The Asian Adult Adoptees of British Columbia (AAABC) is a volunteer organization that serves the Asian adult adoptee community in BC. Originally formed in 2009 as Triple ABC, the group relaunched with its new name in 2016, after a hiatus of several years. In this article, AAABC president Myla Choi shares what the organization is all about.
In this series Marion Crook, author and adoptive mom, takes us on a journey through changes in adoption in BC. Part two looks at international adoption, and part three focuses on adoption from foster care.
Founded in 1998, AKOMA is a monthly get-together for adopted children of African heritage and their parents. In this interview, organizers Catherine Marshall and Harriet Fancott (who also happens to be a former Focus on Adoption editor!) explain what it’s all about.
Tell us a little bit about AKOMA.
The Kirkbys adopted their daughter from China just shy of her first birthday. In this audio interview, Sheila shares their family story and how AFABC’s education and community connections helped them feel prepared.
Click the audio player below to listen.
Five things every family should know
International adoption is a complicated process that involves the child, the parents, the provincial government, the federal government, and the government in the child’s birth country. You will need to do a lot of planning, a lot of paperwork, and a lot of waiting before the journey is complete.
Edmond Kilpatrick is the proud adoptive father of two daughters. As we approach Father’s Day, we’re pleased to share his thoughts on unconditional love and the meaning of family.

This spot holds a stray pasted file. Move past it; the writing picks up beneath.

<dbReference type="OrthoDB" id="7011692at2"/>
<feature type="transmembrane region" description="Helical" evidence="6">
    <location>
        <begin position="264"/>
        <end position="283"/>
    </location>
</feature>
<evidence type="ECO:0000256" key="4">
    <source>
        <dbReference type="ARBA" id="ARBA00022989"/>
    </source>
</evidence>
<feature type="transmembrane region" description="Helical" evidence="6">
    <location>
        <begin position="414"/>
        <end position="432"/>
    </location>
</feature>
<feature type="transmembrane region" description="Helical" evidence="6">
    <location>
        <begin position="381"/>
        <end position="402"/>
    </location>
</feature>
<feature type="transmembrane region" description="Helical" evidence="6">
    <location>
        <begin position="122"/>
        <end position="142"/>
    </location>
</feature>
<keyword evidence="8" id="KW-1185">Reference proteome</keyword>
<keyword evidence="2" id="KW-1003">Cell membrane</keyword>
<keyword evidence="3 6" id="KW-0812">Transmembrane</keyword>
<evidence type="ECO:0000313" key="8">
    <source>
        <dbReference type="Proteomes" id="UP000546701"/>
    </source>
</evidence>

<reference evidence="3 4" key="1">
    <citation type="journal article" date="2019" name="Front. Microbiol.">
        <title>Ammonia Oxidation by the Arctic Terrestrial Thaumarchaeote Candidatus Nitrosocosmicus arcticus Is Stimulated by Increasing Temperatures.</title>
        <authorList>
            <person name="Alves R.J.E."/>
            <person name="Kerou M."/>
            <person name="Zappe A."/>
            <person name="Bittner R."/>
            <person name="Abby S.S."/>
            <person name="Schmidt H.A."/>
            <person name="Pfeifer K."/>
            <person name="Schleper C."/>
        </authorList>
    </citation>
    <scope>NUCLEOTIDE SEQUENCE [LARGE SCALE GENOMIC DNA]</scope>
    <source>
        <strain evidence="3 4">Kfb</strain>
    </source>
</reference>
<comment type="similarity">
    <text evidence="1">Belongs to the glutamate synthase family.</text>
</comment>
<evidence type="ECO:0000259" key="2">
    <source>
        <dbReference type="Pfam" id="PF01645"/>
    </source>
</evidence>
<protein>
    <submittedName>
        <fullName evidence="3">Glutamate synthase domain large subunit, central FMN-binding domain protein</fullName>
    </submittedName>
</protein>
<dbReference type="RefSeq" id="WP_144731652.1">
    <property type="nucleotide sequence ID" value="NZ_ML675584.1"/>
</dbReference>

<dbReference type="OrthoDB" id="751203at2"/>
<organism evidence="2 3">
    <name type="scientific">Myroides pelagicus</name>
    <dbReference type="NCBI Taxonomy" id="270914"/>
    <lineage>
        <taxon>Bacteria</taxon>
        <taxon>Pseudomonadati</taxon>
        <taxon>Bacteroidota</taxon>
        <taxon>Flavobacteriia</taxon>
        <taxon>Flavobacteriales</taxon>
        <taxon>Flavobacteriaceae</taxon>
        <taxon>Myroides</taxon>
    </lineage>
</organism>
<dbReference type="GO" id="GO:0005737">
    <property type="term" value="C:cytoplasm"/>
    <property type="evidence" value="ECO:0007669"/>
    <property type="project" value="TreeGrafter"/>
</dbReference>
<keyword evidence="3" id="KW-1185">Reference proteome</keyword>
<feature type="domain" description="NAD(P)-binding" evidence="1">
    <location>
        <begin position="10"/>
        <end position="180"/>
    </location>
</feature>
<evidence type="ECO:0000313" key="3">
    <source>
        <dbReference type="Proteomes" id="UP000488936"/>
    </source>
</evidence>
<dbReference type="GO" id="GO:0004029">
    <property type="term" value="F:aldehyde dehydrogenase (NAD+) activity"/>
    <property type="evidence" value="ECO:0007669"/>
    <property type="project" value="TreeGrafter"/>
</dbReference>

Three cultures plus infinite love equals one unique family!
The Lohse family first appeared in the April/May 1998 issue of Focus on Adoption magazine, where Annette told the story of adopting Mikayla. Today we catch up with them and hear about the following 18 years from three perspectives: adoptive mom Annette, adoptee Mikayla, and birth mom Lisa.
In part one, we hear Annette’s perspective.
For almost twenty years, China has been the most popular source country for international adoptions by Canadian families. Since the peak year of 2005, however, adoption numbers have decreased while wait times have increased. The exception is China’s special needs (“waiting children”) program, which is now the largest source of international adoptions to Canadians. In this Q&A, we talk with two families who recently adopted through the waiting children program.
As the eldest daughter in a family with 13 children, Rosaleen Milner knew all about life with many siblings. She also knew she wanted something different for her own future, something bold and adventurous. She wasn’t going to get married, and she definitely wasn’t having kids. That all changed when she met a handsome engineering student named Roger at Bible camp the summer she turned 15. A new vision started to take shape, one that would lead her on an overseas adventure, yes—but as that engineer’s wife, and the mother of their six children.